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Nonrecognition Transaction in Taxation

Instructor: Martin Gibbs

Martin has 16 years experience in Human Resources Information Systems and has a PhD in Information Technology Management. He is an adjunct professor of computer science and computer programming.

Sometimes corporate gains or losses are not included in corporate tax filings. This lesson will discuss nonrecognition transactions and treatment of distributions from these transactions.

An Exception to Declaring?

To oversimplify doing your taxes, you could say that's its basically telling the government what you made in income, and what you lost in expenses. In other words, how much did you make, and how much did you have to spend? We know how detailed this can get, with all kinds of categories and lines on the tax forms in order to place all your gains and losses appropriately.

But there are in fact some cases, when a business doesn't have to put a transaction down anywhere on these forms.

Nonrecognition Transactions

Typically a corporation (just like an individual) is required to claim gains or losses on money made/lost during the course of doing business. However, there are some situations in which the gain or loss is not recognized. A nonrecognition transaction is one that is not claimed on corporate tax filings.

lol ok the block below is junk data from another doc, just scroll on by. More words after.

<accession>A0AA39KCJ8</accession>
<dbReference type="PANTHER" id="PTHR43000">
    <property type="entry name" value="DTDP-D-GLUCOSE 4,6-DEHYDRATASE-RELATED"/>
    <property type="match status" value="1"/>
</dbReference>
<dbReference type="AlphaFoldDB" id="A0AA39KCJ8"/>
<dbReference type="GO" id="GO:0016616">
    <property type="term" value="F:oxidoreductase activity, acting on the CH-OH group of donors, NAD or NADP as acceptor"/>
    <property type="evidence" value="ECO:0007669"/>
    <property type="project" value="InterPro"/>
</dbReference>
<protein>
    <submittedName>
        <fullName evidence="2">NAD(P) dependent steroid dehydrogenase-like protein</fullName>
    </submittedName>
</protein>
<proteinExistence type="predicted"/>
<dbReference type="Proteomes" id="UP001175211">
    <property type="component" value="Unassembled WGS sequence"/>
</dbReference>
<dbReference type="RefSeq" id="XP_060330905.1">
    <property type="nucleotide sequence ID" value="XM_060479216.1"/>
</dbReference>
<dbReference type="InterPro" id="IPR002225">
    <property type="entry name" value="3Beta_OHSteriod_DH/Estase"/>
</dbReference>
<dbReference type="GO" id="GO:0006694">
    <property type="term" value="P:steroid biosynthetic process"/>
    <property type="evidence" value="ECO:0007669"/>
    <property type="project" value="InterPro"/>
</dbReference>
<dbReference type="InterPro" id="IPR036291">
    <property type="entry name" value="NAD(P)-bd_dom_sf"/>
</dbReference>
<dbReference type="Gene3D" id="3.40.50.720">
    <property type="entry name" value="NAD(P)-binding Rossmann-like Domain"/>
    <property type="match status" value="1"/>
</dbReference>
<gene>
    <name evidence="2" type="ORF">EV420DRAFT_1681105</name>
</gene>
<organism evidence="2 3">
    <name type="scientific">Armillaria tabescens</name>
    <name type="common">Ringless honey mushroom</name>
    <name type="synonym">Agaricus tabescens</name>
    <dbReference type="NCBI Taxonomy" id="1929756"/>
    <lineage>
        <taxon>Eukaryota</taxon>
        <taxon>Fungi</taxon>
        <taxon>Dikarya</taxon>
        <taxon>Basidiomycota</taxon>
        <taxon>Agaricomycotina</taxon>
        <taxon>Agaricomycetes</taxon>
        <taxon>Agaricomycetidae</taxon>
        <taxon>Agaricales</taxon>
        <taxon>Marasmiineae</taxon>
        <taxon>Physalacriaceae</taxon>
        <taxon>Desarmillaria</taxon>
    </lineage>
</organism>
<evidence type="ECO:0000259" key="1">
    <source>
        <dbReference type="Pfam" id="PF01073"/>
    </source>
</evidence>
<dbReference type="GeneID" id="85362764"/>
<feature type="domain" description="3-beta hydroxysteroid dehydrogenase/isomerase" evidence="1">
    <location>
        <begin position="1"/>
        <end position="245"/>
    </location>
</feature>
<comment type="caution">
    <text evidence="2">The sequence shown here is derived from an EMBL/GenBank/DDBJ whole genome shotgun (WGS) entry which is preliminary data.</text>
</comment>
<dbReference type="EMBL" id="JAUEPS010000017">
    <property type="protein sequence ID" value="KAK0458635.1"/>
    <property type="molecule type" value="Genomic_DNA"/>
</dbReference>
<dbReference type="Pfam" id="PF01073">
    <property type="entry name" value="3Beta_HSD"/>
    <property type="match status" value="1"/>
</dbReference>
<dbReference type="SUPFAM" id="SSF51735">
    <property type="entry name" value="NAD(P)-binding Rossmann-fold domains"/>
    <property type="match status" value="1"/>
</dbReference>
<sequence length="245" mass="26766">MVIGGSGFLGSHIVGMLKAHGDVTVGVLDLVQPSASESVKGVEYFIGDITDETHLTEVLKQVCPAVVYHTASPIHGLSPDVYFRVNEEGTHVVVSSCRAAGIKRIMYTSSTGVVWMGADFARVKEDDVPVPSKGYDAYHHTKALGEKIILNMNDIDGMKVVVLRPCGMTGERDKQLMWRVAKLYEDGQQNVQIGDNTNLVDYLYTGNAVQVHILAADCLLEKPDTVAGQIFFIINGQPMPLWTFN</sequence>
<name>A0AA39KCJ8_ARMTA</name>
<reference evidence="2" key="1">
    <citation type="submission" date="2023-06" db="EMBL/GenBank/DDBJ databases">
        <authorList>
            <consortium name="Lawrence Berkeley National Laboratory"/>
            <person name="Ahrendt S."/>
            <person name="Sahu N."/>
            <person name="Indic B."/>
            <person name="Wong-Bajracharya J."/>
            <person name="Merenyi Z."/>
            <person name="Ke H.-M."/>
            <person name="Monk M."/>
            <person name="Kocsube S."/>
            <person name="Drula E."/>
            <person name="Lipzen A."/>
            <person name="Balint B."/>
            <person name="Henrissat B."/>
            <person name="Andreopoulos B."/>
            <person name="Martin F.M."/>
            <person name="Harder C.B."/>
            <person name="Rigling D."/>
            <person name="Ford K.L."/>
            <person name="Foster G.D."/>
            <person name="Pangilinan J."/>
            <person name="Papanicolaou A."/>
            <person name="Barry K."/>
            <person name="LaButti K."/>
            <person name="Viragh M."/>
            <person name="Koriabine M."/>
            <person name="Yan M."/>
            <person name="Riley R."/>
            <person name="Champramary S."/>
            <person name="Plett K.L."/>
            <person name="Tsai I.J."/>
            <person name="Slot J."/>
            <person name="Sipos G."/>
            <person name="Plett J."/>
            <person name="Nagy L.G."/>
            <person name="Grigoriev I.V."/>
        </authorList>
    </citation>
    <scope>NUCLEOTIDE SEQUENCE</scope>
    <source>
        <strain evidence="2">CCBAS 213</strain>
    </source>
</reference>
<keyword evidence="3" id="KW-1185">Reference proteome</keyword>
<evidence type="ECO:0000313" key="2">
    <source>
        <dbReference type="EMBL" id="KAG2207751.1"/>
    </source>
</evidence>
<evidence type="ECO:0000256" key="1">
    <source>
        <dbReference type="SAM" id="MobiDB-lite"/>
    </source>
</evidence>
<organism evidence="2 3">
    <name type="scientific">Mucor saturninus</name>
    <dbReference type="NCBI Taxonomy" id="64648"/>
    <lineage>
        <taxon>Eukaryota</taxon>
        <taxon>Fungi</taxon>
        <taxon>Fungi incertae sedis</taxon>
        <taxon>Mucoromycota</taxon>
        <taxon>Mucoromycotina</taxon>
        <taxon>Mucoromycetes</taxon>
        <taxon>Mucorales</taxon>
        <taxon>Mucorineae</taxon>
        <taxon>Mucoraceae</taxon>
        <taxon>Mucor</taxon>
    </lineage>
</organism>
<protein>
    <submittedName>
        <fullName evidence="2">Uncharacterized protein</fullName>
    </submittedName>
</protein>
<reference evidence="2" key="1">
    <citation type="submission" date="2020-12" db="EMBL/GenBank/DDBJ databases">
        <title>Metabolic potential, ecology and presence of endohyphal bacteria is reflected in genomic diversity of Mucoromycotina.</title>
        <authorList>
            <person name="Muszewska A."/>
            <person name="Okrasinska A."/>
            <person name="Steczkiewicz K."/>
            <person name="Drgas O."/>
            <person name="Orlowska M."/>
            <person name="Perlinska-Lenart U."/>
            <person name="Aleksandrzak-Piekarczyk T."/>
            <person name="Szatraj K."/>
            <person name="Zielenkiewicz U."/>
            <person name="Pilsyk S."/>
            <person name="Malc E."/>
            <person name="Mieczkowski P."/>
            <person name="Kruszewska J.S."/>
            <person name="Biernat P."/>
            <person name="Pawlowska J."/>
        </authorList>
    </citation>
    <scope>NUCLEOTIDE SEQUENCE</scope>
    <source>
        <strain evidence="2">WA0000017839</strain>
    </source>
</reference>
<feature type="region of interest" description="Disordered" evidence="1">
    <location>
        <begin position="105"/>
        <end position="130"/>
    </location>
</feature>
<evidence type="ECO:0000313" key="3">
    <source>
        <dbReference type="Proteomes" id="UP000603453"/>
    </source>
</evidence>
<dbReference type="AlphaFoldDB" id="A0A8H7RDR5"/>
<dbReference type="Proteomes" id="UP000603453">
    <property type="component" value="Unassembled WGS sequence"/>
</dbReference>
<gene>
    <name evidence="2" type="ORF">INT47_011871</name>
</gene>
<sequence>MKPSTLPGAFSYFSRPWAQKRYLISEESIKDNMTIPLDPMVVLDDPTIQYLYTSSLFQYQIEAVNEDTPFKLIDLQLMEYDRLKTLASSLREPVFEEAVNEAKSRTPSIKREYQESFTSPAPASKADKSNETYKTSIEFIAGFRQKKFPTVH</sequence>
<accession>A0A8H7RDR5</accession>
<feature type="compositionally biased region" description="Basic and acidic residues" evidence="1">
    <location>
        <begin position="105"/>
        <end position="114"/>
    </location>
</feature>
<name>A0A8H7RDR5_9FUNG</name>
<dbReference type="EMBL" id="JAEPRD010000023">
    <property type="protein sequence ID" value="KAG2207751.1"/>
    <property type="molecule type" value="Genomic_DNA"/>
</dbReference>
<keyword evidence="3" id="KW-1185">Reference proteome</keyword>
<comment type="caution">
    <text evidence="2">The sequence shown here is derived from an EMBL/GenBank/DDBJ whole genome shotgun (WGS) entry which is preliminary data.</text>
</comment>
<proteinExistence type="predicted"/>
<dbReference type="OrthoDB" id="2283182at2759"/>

For corporate tax, section 361 of the US Tax code defines these types of gains or losses, and the treatment of distributions. It states that no gain or loss is recognized to a corporation if the company is reorganizing and exchanges property (assets) ONLY for stock or securities.

The IRS regulations refer to qualified property: This means shares of stock. This includes stock in the company distributing the shares, or another corporation which is part of the reorganization.

What does this mean in practice?

Example

Let's say that Pretty Good Apps, Inc. is going through a rough time and decides to restructure instead of fold. The board decides to transfer all of its assets to a major shareholder in exchange for all of her stock. As long as the exchange is purely asset-for-stock, then any gains or losses from this transaction are not recognized.

Even if the transfer results in a net loss, this is not recognized. For example, if Company A has assets of $250,000 and exchanges them for stock worth $100,000, they cannot declare a loss on this transaction. The transfer of the qualified property (that is, shares of stock) in exchange for assets can be captured under 361 as a nonrecognition transaction.

Treatment of Distributions

In order for property distribution to be non-recognized for gain/loss, the property needs to be considered qualified. Qualified property, again, is company stock. Let's look at the example of Pretty Good Apps, Inc. again, and add some numbers to the transaction to highlight the qualification under Section 361.

Our sample company, Pretty Good Apps, Inc., has assets of $80,000. In the course of negotiations, both Janet the buyer and the company agree that Janet will get all assets of Pretty Good Apps.

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